:D I guess that's a "bad" habit of mine from Delphi where I had to be careful that I will not use too much RAM (MB, GB). I guess it's not a big problem here with only hundreds or thousands of bytes but, since it's easy to code this value, I used it anyway...



#16 steve6375

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Posted 28 May 2013 - 11:28 AM

You can be sure that you are at the start if you use > for the first write.

 

(md) is a memory 'device' and works in blocks (or 'sectors') of 512 bytes.

so 0x220  is 544*512/1024 = 272K in memory. If you go above 1MB or (md)0x800 then you won't need to worry about not having enough memory or running into the graphics memory buffer at 0A000:0h (md)0x500 or hitting any BIOS workspace which can be around 9c00:0h  (md)0x4e0.



#17 DavidB

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Posted 28 May 2013 - 11:53 AM

You can be sure that you are at the start if you use > for the first write.

 

Ok, now I know :)

 

(md) is a memory 'device' and works in blocks (or 'sectors') of 512 bytes.

so 0x220  is 544*512/1024 = 272K in memory. If you go above 1MB or (md)0x800 then you won't need to worry about not having enough memory or running into the graphics memory buffer at 0A000:0h (md)0x500 or hitting any BIOS workspace which can be around 9c00:0h  (md)0x4e0.

 

Ok, so using 0x200..0x300 for something small, or above 0x800 for something big.

I understand.

 

Thank you.

 

A question: does grub4dos uses some cache/buffer when reading from storage devices...? Something like that will increase the speed a bit (with slow storage devices)...



#18 Wonko the Sane

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Posted 28 May 2013 - 12:25 PM

Btw, how much memory is in grub4dos, for example, between 0x220 and 0x221? Bytes or memory blocks...
 

What do you mean?, they are blocks (sectors), each 512 bytes.
So, 0x221-0x220=1 block or 512 bytes.

:cheers:
Wonko

P.S.: Oopps, sorry, for some reason I didn't see previous reply by Steve :blush:

#19 steve6375

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Posted 28 May 2013 - 01:12 PM

memory4grub.jpg

This show the relationship between (md) and (rd) and memory locations



#20 DavidB

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Posted 28 May 2013 - 09:20 PM

memory4grub.jpg

This show the relationship between (md) and (rd) and memory locations

 

Yes, I saw it in your guide.

I understand (mostly) how those commands works but I'm not that advanced in grub4dos coding so I can use them in a script :D



#21 DavidB

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Posted 31 May 2013 - 12:06 AM

I'm curious about one thing.

When functions like "chainloader" and "kernel" encounter an error, they echo the command and write the error.
But if, in that command, some variables were used (for example %VARNAME%), the command is echoed without "translating" them.

Example:

set AAA=BBB
chainloader /%AAA%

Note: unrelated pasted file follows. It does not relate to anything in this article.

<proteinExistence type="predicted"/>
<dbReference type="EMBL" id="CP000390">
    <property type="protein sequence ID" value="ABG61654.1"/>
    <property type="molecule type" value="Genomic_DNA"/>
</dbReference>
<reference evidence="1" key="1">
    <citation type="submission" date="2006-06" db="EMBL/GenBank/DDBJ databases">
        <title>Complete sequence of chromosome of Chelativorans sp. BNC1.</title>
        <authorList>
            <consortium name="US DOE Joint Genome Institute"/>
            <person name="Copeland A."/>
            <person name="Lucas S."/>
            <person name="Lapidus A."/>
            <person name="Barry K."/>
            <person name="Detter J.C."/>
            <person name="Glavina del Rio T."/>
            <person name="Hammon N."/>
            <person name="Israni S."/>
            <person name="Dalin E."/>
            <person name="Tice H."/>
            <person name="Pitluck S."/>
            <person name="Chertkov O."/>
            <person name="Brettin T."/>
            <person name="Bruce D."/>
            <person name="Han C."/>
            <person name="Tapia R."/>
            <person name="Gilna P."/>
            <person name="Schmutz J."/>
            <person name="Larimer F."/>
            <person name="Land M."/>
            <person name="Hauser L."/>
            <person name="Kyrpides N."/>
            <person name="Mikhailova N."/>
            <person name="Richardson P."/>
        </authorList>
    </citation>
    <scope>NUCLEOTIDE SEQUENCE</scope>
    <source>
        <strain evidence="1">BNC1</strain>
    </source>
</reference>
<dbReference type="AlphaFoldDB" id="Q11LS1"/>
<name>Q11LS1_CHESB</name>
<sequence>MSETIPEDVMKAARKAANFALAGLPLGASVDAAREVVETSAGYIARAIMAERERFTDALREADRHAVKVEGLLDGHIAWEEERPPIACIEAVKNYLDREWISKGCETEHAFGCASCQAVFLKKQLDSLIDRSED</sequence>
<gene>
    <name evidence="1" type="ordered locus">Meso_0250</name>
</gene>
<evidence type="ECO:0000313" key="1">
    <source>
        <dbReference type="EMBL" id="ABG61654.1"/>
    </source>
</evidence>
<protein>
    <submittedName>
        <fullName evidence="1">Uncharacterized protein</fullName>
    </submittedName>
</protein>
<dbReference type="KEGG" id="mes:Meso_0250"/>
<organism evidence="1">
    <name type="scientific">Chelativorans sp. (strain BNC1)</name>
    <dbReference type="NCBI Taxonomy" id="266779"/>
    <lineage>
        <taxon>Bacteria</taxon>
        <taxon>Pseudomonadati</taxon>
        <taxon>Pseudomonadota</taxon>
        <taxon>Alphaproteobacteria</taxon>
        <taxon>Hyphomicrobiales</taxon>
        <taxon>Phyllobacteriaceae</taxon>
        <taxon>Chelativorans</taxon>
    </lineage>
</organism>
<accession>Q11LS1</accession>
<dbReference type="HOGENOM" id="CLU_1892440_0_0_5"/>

It displays:

chainloader /%AAA%

Error 15: file not found

I don't know if this was done deliberate or not but imho it should "translate" them... Or at least there should be a grub4dos setting that will make it translate them.
What do you think about that...?



#22 steve6375

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Posted 31 May 2013 - 07:44 AM

all grub4dos commands that error do not translate variables.

I can ask chenall if this could be a possible improvement...



#23 DavidB

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Posted 31 May 2013 - 09:57 AM

Ok, thank you.

I can understand why he didn't implemented this: because one of those variables could be the reason for the error and translating it could crash the error code too. But this is not happening very often + by default it should not translate them, only with a special setting. This way I think everybody will be happy :) Except chenall, because he will have to work hard to code this  :hammer:  :rolleyes:



#24 DavidB

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Posted 31 May 2013 - 10:33 AM

Ontopic:
I just read the Wonko's answer from this thread: http://reboot.pro/to...os/#entry155427
He said:
"the alternative is "shorter":
BIOS->(possibly)grldr.mbr->grldr->menu.lst->entry chosen(translated from grub.cfg)->Debian"

Before starting my thread I was thinking at the same thing: to parse grub.cfg in a grub4dos script and "translate" grub2 commands in grub4dos commands.
The problem is that grub4dos does not have many good functions for manipulating strings, good cycles (like a "for 1 to n do") and so on.
To implement this in a script and make it work with any Linux distro is very hard work + it will take some time for the script to parse the grub.cfg file. That's why (for the moment) I gave up and came with the idea of searching directly for the boot files. The problem with this: it's restricted to a specific distro and to specific boot parameters.
Maybe I will try making a script for all Linux distro's but only if there are others interested. Making it just for me isn't worth the trouble...



#25 Wonko the Sane

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Posted 31 May 2013 - 12:54 PM

The problem is that grub4dos does not have many good functions for manipulating strings, good cycles (like a "for 1 to n do") and so on.

Wonko also suggested you to look a bit into WENV (that has some "better" features) ;).

But really, it shouldn't be that difficult to translate "plain" GRUB2 entries into grub4dos ones (and I would rather expect the script to be run just "once per distro", i.e. it whould IMHO be a "translator" which result could be a menu.lst entry, as opposed to a "on-the-fly" or "real-time-translator", in this case even if the processing takes a bunch of seconds, it does so only once) , the real issue is that grub4dos (while having far better and more capabilities IMHO than GRUB2) misses one that is unfortunately often used nowadays by a number of distro's, the mounting of a .iso as loopback device.

 

:cheers:

Wonko